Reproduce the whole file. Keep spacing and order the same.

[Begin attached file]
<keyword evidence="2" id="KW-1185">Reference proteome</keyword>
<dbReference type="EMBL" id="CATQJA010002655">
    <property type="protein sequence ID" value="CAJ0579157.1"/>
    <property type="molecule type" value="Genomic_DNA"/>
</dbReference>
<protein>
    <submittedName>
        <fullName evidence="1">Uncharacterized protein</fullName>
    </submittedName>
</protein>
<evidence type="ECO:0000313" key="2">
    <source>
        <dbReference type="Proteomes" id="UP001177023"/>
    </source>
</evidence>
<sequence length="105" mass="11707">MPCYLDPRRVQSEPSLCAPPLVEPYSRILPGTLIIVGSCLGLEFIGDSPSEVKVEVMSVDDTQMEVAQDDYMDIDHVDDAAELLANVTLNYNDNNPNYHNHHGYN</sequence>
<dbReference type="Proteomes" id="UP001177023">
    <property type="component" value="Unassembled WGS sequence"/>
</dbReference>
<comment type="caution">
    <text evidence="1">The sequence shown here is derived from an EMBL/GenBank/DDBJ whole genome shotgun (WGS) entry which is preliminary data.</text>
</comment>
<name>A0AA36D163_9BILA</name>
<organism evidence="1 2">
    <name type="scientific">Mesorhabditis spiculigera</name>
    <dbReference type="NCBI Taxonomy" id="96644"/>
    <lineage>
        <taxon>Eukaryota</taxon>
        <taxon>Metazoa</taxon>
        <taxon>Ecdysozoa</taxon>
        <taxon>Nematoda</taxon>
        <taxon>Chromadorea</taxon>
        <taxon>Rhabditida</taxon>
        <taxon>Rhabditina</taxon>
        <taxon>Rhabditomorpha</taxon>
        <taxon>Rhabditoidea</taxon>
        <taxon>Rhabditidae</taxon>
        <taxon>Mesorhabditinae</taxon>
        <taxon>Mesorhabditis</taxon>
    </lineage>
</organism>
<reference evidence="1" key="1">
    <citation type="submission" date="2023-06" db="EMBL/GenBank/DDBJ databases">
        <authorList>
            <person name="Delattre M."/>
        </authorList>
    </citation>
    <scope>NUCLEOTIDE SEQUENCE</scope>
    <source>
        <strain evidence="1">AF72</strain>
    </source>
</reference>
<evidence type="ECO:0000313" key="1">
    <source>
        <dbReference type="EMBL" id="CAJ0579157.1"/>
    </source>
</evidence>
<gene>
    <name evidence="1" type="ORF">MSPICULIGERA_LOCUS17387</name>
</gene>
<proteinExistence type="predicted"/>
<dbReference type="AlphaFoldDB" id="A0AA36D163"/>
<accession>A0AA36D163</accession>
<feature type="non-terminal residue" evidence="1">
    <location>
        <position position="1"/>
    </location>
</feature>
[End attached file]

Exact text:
<keyword evidence="2" id="KW-1185">Reference proteome</keyword>
<dbReference type="EMBL" id="CATQJA010002655">
    <property type="protein sequence ID" value="CAJ0579157.1"/>
    <property type="molecule type" value="Genomic_DNA"/>
</dbReference>
<protein>
    <submittedName>
        <fullName evidence="1">Uncharacterized protein</fullName>
    </submittedName>
</protein>
<evidence type="ECO:0000313" key="2">
    <source>
        <dbReference type="Proteomes" id="UP001177023"/>
    </source>
</evidence>
<sequence length="105" mass="11707">MPCYLDPRRVQSEPSLCAPPLVEPYSRILPGTLIIVGSCLGLEFIGDSPSEVKVEVMSVDDTQMEVAQDDYMDIDHVDDAAELLANVTLNYNDNNPNYHNHHGYN</sequence>
<dbReference type="Proteomes" id="UP001177023">
    <property type="component" value="Unassembled WGS sequence"/>
</dbReference>
<comment type="caution">
    <text evidence="1">The sequence shown here is derived from an EMBL/GenBank/DDBJ whole genome shotgun (WGS) entry which is preliminary data.</text>
</comment>
<name>A0AA36D163_9BILA</name>
<organism evidence="1 2">
    <name type="scientific">Mesorhabditis spiculigera</name>
    <dbReference type="NCBI Taxonomy" id="96644"/>
    <lineage>
        <taxon>Eukaryota</taxon>
        <taxon>Metazoa</taxon>
        <taxon>Ecdysozoa</taxon>
        <taxon>Nematoda</taxon>
        <taxon>Chromadorea</taxon>
        <taxon>Rhabditida</taxon>
        <taxon>Rhabditina</taxon>
        <taxon>Rhabditomorpha</taxon>
        <taxon>Rhabditoidea</taxon>
        <taxon>Rhabditidae</taxon>
        <taxon>Mesorhabditinae</taxon>
        <taxon>Mesorhabditis</taxon>
    </lineage>
</organism>
<reference evidence="1" key="1">
    <citation type="submission" date="2023-06" db="EMBL/GenBank/DDBJ databases">
        <authorList>
            <person name="Delattre M."/>
        </authorList>
    </citation>
    <scope>NUCLEOTIDE SEQUENCE</scope>
    <source>
        <strain evidence="1">AF72</strain>
    </source>
</reference>
<evidence type="ECO:0000313" key="1">
    <source>
        <dbReference type="EMBL" id="CAJ0579157.1"/>
    </source>
</evidence>
<gene>
    <name evidence="1" type="ORF">MSPICULIGERA_LOCUS17387</name>
</gene>
<proteinExistence type="predicted"/>
<dbReference type="AlphaFoldDB" id="A0AA36D163"/>
<accession>A0AA36D163</accession>
<feature type="non-terminal residue" evidence="1">
    <location>
        <position position="1"/>
    </location>
</feature>